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article imageAftershocks continue to rattle quake-ravaged Christchurch Special

By Sharon Davis     Sep 6, 2010 in World
Christchurch - More than 20 aftershocks a day have rattled through New Zealand's second largest city, Christchurch, following the 7.1 earthquake which shook the city awake at 4.35 am on Saturday.
Teams of building inspectors have been working around the clock to assess the damage to businesses and advise whether they were fit to occupy depending on the extent of structural damage, and many businesses were not able to open for business on Monday.
The city has declared a state of emergency which was expected to be lifted by noon on Monday, but is now likely to last until at least Wednesday as aftershocks bring down buildings already weakened by the initial quake.
Most large shopping malls and many businesses in the CBD have been unable to open. Some businesses had to evacuate after opening because of the aftershocks. Those that have been able to open have put in long hours to clean up the damage, either putting stock back on shelves or clearing up damaged goods, and the losses are mounting.
Several businesses were ordered to evaucated after noon today. The NZ Hearld reports:
This afternoon's 4.5 magnitude aftershock has pushed a number of damaged Christchurch buildings over the edge.
The 12 story Radio Network-Newstalk ZB building in Worcester Street is one that officials have ordered be evacuated after the tremor at 12.35pm.
Two people also escaped unharmed after running from an unstable brick building which showed signs of collapsing during the same strong aftershock this afternoon.
This was followed by even more powerful aftershocks in the afternoon, the largest being 5.4 according to GeoNet.
Despite this, Christchurch residents have gone out of their way to support each other and remain in relatively good cheer, with a new hashtag #eqnzpoker emerging on Twitter, with people trying to guess the magnitude of each successive aftershock.
Demolition of unstable building has started in the city, but parts of the CBD are expected to remain closed for weeks.
Although power was restored to about 70 percent of the city within 12 hours of the earthquake, a lot of refrigerated stock in stores has had to be dumped due to the loss of power. Power has now been restored to about 90 to 95 percent of areas, but water supply remains the biggest problem.
Water and sewage pipes have been damaged and tap water which is running to about 75 percent of homes is not considered safe to drink without boiling first. Christchurch residents have been asked to conserve water and water tankers are delivering water to areas without running supplies.
There have been two confirmed cases of gastroenteritis so far.
The New Zealand government announced today that it will be giving NZ$ 5million to the Christchurch mayoral relief fund.
The NZ Herald quoted prime minster John Key as saying that the government estimated a NZ$94m cost for infrastructure repair and replacement in the area. The Christchurch council's initial estimates were that costs would be in the region of NZ$ 2 billion.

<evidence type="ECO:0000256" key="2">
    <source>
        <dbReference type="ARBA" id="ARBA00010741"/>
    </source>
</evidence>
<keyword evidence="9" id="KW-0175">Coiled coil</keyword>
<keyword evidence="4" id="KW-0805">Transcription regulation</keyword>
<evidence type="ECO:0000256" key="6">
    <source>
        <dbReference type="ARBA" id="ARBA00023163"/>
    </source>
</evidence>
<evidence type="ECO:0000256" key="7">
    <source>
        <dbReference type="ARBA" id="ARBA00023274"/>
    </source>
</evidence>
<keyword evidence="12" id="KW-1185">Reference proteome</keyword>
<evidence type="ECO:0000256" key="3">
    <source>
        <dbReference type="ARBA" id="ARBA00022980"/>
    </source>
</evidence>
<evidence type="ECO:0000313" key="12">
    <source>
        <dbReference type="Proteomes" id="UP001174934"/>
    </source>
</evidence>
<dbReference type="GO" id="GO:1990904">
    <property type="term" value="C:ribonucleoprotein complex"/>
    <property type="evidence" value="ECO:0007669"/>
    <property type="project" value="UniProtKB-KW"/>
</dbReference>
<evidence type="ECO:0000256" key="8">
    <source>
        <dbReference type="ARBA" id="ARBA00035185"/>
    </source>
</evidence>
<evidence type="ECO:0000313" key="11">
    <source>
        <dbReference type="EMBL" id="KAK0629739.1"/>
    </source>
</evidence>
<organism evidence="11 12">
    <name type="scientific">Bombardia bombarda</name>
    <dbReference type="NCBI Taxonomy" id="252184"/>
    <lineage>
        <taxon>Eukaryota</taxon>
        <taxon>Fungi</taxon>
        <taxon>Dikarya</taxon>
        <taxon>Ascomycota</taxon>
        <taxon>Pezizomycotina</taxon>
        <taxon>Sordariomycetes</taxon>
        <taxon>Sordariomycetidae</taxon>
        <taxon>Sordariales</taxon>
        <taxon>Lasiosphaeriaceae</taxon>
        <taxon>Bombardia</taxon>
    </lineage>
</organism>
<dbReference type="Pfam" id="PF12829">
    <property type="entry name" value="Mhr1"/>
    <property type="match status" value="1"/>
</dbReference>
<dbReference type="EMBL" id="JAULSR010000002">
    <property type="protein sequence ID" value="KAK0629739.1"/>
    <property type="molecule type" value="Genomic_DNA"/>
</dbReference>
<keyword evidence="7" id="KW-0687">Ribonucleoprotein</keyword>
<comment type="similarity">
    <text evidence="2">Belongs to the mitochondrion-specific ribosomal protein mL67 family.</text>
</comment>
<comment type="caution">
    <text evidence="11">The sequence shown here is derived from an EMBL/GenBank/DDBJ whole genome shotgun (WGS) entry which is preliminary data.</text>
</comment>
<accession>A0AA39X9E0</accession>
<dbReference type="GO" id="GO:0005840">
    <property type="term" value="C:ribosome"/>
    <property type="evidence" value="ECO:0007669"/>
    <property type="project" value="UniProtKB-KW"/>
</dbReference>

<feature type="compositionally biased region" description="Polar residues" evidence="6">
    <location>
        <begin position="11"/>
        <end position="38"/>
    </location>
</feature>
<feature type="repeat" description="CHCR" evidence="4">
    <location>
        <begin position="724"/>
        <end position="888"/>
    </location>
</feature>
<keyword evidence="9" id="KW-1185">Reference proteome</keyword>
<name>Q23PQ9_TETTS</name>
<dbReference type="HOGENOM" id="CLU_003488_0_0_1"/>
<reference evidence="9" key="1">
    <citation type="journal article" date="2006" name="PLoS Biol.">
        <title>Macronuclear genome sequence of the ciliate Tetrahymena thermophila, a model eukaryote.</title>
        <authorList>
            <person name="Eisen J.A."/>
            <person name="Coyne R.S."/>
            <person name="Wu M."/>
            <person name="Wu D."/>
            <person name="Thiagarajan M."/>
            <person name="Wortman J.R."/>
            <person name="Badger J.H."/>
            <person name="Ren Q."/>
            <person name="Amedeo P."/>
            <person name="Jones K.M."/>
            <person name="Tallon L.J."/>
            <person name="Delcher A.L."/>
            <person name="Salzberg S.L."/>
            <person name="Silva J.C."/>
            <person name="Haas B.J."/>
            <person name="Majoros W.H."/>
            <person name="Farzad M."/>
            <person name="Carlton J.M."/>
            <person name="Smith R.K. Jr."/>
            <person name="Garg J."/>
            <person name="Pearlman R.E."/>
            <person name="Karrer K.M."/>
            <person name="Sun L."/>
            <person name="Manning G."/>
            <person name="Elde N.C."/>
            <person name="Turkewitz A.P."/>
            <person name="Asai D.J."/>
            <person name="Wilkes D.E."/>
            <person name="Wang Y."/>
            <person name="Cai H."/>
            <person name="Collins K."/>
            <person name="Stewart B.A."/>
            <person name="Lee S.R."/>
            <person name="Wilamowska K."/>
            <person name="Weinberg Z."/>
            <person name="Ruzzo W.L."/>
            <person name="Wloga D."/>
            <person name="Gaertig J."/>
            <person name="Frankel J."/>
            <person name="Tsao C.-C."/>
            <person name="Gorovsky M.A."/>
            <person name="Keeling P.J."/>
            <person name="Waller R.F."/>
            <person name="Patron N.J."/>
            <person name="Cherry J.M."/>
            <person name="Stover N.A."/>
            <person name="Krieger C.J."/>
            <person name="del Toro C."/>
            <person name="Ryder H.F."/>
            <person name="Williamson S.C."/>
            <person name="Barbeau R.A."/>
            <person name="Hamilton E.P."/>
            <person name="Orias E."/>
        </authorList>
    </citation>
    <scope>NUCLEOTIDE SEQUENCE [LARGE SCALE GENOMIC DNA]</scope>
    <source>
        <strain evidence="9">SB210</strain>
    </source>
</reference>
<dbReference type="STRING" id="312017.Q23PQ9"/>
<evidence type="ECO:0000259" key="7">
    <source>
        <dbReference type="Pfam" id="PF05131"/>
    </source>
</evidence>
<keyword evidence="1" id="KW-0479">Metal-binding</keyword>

But perhaps most alarming is the fact that Euan Smith, a Professor of Geophysics at Victoria University’s Institute of Geophysics, is predicting that this could be the first in a series of large quakes to rock the region.
According to NBR :
"In 1929 there occurred, in west Canterbury, a magnitude 7 earthquake which turned out to be the first of a series of seven major, magnitude greater than 7, earthquakes over the next 13 years," Professor Smith said.
"The series included the second and third largest earthquakes in European times - the M 7.8 Buller and Hawke's Bay earthquakes. The series ended with two M 7.2 and 7.0 earthquakes in the Wairarapa in 1942.
"It is improbable that this occurrence of such large earthquakes in rapid succession was coincidental. It is more likely that the faults which broke during the series were all stressed and ready to break, and that the occurrence of successive earthquakes helped bring forward the occurrence of the next.
"There is no reason to think that such a series could not happen again. Equally there is no way of knowing whether or not Saturday's earthquake has provided a trigger for more large earthquakes in the next few years."
Professor Smith is also calling for all non-reinforced concrete buildings to be demolished within 10 years to prevent fatalities should another earthquake hit the region. He points out that if the quake had happened later in the day there would have produced a very much higher casualty rate that would have included deaths.
Reports are trickling in of a number of lucky escapes for the residents of Christchurch and the Earthquake Commission has received 15,000 claims for damages so far. Click here for a map of the aftershocks.
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